Learning through dialogue

19.09.2019 | Text Sophia Steube | Photo PR

Sabine Scheunert is wearing a white suit with a black top and smiling into the camera. In the background there is a geometrically imprinted wall.
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Mercedes-Benz manager and mentor Sabine Scheunert champions women in the IT and technology sector.

Scheunert is responsible for almost 2,000 employees worldwide. Her area has 35 per cent female employees and almost a quarter of the leading positions are filled by women. These facts alone are impressive testimony to the cause of this mathematician, who has been successfully carving out a career in the automotive industry for around 20 years: after all, she wants to encourage women to be more visible in the IT and technology sector.

Since the end of 2018, Scheunert has been actively mentoring a colleague who works in the field of long-term data security through cryptography. She also regularly participates in mentoring sessions and events such as the Ada Lovelace Festival, a conference aimed at the female IT and tech community; partly to share her knowledge and experience with other practitioners here, and partly because Scheunert is convinced that even an experienced manager always has something new to learn as soon as they enter into any dialogue.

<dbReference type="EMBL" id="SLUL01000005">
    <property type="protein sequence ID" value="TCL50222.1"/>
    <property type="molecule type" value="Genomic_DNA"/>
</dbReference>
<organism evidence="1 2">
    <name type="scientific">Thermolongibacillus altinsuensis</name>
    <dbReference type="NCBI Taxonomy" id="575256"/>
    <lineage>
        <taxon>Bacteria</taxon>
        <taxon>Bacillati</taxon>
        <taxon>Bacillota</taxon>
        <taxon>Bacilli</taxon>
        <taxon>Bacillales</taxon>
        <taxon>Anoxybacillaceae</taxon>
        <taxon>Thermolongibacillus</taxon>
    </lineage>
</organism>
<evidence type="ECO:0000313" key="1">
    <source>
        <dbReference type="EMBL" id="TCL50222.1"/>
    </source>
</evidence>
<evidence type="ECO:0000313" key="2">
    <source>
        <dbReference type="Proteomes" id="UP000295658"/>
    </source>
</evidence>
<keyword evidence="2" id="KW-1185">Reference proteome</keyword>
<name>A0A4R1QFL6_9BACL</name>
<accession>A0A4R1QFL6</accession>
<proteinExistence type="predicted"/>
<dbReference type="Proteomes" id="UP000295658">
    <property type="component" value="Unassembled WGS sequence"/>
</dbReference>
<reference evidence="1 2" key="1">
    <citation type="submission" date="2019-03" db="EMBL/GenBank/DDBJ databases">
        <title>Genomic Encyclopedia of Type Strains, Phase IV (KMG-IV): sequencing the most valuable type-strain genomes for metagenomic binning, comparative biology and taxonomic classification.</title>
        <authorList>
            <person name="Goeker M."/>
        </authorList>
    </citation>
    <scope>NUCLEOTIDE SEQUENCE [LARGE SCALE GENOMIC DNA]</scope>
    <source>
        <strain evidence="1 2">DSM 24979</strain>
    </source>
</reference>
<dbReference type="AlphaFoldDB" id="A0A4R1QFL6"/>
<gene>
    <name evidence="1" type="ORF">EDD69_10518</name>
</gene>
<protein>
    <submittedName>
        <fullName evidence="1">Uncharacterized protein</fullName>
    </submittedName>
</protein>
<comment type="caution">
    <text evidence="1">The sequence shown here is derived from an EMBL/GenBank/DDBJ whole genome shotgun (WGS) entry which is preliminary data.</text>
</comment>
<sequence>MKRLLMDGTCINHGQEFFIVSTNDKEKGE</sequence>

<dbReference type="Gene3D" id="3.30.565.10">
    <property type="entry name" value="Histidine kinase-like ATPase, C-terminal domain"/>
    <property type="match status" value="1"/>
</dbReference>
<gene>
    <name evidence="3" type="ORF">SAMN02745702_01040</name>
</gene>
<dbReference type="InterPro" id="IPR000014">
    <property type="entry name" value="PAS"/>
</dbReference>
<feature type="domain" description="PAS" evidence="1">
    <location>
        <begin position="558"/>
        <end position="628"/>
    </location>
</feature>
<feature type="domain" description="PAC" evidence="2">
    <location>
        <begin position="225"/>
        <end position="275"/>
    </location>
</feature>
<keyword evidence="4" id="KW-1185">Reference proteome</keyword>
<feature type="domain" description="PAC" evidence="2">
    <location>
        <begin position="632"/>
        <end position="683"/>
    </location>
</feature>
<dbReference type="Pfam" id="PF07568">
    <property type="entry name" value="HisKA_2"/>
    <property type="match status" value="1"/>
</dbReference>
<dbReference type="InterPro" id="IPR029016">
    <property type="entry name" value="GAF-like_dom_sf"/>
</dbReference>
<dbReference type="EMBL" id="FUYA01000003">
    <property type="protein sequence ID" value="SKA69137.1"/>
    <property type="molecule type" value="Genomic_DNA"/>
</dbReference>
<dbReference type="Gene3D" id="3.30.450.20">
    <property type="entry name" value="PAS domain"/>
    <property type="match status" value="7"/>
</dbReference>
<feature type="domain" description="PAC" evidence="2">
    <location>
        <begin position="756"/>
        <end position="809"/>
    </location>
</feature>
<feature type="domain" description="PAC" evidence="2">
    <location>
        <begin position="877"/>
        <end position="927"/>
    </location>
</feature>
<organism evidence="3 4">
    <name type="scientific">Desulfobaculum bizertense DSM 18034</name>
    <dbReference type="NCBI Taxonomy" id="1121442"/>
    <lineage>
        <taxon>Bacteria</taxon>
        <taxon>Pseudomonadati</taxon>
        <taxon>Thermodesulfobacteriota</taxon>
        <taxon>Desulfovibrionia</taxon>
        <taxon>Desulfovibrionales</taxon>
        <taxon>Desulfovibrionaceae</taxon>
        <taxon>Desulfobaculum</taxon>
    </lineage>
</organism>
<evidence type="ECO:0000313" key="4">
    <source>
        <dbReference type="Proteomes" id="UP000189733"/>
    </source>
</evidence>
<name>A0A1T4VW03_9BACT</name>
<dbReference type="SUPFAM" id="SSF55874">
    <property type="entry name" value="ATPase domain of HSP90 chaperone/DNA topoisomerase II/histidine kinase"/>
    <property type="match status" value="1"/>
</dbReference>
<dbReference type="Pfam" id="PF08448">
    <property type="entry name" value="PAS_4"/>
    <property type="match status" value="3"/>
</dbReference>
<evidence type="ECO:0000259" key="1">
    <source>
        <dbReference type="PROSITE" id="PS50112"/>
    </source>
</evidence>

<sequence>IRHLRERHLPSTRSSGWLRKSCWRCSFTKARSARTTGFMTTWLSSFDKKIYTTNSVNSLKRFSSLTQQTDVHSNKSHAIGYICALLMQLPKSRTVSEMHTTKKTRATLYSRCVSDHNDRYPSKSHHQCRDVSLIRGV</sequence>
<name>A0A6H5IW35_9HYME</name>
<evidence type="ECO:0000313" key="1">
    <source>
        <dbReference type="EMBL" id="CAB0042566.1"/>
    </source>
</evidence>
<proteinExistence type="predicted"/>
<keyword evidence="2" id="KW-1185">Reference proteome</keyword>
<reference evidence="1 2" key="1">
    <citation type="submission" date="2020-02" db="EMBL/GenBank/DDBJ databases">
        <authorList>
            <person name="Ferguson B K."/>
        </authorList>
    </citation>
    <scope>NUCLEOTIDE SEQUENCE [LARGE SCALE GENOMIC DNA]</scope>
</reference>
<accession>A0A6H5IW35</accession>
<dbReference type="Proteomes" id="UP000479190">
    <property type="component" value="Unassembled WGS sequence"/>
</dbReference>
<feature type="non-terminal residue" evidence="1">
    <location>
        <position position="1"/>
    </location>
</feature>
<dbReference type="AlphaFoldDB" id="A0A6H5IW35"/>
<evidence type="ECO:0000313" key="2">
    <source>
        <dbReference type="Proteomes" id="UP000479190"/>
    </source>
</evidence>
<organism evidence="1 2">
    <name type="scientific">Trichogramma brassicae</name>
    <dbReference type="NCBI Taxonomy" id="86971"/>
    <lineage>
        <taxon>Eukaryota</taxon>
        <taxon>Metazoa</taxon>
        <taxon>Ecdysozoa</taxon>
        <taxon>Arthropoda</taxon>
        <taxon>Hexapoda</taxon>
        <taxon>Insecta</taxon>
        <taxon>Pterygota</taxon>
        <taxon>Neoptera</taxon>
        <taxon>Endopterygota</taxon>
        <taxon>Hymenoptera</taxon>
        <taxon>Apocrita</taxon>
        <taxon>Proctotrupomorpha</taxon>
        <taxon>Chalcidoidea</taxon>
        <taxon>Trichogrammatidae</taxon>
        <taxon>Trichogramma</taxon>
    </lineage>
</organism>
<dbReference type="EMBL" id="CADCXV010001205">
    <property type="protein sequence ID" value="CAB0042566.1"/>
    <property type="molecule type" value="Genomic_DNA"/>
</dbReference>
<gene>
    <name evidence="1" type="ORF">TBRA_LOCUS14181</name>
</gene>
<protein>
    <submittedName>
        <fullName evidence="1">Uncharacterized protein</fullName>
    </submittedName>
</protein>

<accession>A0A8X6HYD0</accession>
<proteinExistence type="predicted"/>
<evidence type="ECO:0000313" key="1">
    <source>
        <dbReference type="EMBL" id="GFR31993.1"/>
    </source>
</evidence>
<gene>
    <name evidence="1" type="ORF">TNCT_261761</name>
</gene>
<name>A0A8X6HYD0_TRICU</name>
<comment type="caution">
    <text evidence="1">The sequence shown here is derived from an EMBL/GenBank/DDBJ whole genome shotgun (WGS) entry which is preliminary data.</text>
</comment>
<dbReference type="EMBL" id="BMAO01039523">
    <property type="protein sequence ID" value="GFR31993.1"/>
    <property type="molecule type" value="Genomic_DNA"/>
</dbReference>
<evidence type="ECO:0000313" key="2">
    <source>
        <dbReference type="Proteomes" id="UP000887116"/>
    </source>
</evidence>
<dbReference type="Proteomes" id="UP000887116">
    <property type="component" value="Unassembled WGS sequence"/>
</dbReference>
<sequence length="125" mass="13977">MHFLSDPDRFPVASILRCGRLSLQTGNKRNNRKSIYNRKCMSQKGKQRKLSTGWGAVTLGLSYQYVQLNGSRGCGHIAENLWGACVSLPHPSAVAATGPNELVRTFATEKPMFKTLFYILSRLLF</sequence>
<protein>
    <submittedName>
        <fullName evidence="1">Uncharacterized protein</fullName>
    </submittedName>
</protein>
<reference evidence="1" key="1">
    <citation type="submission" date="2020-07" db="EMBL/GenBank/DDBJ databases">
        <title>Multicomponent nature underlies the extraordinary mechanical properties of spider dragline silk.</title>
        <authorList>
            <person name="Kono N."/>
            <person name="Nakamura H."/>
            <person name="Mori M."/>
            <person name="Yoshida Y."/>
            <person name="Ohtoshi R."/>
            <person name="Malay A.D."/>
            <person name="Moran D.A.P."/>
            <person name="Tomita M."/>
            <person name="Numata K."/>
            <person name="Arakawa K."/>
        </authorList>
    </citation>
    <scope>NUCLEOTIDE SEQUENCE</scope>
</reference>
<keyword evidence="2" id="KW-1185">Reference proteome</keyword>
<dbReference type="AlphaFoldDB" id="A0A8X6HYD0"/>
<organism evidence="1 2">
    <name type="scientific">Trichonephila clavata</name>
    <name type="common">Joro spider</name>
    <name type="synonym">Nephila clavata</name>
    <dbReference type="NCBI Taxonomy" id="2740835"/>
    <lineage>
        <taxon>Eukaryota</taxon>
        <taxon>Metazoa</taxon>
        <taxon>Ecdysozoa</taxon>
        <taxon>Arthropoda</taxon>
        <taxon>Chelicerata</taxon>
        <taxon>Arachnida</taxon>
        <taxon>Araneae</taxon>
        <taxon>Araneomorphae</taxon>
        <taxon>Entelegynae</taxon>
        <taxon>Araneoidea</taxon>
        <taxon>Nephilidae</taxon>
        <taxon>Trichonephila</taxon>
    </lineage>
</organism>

When you are travelling on business, you always take time to listen to your employees’ concerns at each location, especially those of your female employees. Why do you think this kind of international dialogue is essential?

The IT department I am responsible for has global reach and it is important to me to promote the talents in my team all over the world. Firstly, it’s irrespective of gender, as that is not the deciding factor in the digital world. However, I do believe it is relevant to give more women visibility in this profession and encourage them to be self-confident. And generally speaking: the entire automotive industry is currently facing the greatest transformation it has ever gone through. We must not only rethink our existing products and the way they add value, but above all create a corporate culture that lives and breathes this change and spurs everyone to be part of this journey into the future. Transparency and a rigorous exchange of ideas are essential if we are to achieve this.